With all its “American teenagers in Europe” antics, “Spider-Man: Far from Home” wants to be one of those “fun” MCU movies, like “Ant-Man” or the “Guardians of the Galaxy” or “Thor: Ragnarok.” That’s fine if the movie can pull it off, but for me, this movie doesn’t. It’s by no means terrible, but I’ve seen other, better movies about teenagers with superpowers (including last year’s far superior “Spider-Man: Into the Spider-Verse”) and there’s a whiff of staleness that this movie never manages to shake. The film is getting excellent reviews, so feel free to see it for yourself and say I’m wrong, but after the grand finale of sorts that was “Avengers: Endgame,” this movie doesn’t make me confident that the future of the MCU is in the best hands.

Grade: C

NOTE: Stay tuned all the way through the credits on this one. A mid-credit sequence features one of the most laudable casting decisions of the whole MCU and a bonus at the very end recontextualizes a number of events throughout the film.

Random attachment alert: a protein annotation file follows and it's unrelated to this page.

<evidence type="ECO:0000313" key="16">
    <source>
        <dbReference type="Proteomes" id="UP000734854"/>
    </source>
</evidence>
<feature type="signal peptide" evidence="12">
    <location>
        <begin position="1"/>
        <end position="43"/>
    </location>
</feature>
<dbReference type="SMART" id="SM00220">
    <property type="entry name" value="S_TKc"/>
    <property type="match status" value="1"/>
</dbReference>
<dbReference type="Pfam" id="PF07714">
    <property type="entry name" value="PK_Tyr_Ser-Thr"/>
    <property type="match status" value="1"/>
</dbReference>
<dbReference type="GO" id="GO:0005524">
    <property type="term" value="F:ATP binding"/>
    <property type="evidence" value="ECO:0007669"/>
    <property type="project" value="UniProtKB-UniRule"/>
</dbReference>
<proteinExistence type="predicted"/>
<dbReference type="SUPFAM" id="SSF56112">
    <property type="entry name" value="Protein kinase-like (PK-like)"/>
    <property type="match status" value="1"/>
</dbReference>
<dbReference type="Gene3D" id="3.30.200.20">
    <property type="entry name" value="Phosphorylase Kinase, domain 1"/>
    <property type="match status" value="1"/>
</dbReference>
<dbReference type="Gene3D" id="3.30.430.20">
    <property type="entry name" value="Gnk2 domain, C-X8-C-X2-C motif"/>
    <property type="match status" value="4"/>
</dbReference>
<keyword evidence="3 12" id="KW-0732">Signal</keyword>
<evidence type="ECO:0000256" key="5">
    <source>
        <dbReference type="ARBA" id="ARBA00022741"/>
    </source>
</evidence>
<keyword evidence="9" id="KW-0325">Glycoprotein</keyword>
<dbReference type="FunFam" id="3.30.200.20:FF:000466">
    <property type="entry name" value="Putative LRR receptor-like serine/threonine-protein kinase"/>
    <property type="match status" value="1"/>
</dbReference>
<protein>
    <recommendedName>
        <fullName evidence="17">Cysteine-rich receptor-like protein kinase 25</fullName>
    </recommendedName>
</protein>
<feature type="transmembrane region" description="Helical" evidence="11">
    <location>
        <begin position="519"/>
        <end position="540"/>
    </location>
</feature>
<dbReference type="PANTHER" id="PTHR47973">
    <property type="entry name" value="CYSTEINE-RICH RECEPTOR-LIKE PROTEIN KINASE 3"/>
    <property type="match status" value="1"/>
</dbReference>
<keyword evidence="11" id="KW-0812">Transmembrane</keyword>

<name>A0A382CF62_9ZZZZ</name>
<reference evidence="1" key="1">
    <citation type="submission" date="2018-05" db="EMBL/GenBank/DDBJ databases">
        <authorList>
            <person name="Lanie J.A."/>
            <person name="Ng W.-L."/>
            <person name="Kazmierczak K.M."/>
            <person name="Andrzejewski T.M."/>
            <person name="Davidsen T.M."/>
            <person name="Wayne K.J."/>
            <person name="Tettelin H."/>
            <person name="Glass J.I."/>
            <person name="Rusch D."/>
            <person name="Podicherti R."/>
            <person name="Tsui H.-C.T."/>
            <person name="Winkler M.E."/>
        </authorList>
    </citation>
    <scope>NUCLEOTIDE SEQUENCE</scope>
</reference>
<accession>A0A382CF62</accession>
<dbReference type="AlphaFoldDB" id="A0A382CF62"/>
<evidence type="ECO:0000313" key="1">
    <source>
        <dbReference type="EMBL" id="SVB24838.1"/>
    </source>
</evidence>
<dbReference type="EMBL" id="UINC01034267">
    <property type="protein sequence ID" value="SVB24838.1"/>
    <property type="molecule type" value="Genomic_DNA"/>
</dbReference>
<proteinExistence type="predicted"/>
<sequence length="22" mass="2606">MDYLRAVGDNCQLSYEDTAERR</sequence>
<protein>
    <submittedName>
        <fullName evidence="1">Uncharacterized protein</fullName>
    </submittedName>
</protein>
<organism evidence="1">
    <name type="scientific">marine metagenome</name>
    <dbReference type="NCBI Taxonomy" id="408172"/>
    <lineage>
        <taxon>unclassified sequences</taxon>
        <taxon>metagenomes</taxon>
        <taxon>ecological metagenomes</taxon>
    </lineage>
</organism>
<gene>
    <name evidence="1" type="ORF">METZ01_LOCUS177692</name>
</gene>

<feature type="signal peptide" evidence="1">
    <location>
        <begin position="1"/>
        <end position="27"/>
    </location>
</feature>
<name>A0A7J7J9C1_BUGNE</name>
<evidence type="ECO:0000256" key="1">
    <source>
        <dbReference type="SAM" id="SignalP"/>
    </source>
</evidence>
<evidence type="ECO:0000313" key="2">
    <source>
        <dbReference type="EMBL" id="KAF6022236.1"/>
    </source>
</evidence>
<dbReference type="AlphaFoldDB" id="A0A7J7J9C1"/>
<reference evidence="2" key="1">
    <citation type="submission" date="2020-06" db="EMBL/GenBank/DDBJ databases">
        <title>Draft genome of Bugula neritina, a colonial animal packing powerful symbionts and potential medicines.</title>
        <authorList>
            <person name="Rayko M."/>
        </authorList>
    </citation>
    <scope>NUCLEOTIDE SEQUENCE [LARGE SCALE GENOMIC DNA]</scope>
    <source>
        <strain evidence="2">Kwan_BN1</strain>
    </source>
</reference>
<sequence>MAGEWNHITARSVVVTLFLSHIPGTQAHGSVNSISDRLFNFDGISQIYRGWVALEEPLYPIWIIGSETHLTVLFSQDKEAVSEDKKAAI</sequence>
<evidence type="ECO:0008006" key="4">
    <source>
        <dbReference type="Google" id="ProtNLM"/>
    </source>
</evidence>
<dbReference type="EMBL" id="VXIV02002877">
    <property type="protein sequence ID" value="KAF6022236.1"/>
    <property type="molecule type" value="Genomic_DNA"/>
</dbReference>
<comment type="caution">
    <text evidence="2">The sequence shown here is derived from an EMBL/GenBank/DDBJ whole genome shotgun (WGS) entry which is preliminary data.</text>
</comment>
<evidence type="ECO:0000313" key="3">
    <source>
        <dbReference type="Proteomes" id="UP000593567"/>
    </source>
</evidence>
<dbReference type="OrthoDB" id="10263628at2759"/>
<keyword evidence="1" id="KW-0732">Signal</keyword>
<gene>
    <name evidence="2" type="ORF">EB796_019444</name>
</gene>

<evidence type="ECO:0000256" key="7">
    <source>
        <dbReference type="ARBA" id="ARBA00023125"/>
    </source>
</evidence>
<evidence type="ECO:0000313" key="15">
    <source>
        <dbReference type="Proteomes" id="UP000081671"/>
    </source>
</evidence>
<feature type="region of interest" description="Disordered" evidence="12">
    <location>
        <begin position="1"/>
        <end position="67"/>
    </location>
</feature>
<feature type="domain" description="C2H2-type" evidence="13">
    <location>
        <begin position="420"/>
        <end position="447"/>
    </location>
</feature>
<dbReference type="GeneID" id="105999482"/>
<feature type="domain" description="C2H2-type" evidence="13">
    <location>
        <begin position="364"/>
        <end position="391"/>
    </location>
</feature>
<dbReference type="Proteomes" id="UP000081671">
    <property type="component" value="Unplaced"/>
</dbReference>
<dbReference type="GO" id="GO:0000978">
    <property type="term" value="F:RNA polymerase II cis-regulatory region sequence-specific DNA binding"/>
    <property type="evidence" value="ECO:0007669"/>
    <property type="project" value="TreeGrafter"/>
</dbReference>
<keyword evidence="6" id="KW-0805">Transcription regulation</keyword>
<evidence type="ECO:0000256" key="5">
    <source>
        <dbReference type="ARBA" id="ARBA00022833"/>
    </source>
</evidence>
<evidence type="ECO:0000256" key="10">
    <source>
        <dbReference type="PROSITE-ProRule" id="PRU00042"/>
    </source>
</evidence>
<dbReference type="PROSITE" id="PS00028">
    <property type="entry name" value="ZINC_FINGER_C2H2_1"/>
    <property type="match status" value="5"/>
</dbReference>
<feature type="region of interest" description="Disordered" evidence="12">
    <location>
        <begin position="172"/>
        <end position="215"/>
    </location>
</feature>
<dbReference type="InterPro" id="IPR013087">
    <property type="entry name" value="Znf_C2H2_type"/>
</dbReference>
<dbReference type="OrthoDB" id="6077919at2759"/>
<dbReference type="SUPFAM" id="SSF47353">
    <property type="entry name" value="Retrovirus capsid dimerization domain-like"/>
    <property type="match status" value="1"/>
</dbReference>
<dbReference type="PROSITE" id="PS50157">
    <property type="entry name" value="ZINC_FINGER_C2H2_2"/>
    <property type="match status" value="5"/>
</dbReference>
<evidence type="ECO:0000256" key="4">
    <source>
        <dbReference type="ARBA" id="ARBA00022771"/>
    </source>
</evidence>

“Spider-Man: Far from Home” is rated PG-13 for sci-fi action violence, some language and brief suggestive comments. Its running time is 129 minutes.


“Crawl”

“Crawl” is a horror movie with a simple enough premise: Haley (Kaya Scodelario) has to rescue her father (Barry Pepper) from the basement of their Florida home during a hurricane. Obstacles include steadily rising flood waters, the impending threat of a surge of water if a levee breaks, the father’s injury from an alligator attack, and of course the alligators themselves. It’s mostly about the gators, with the hurricane not helping.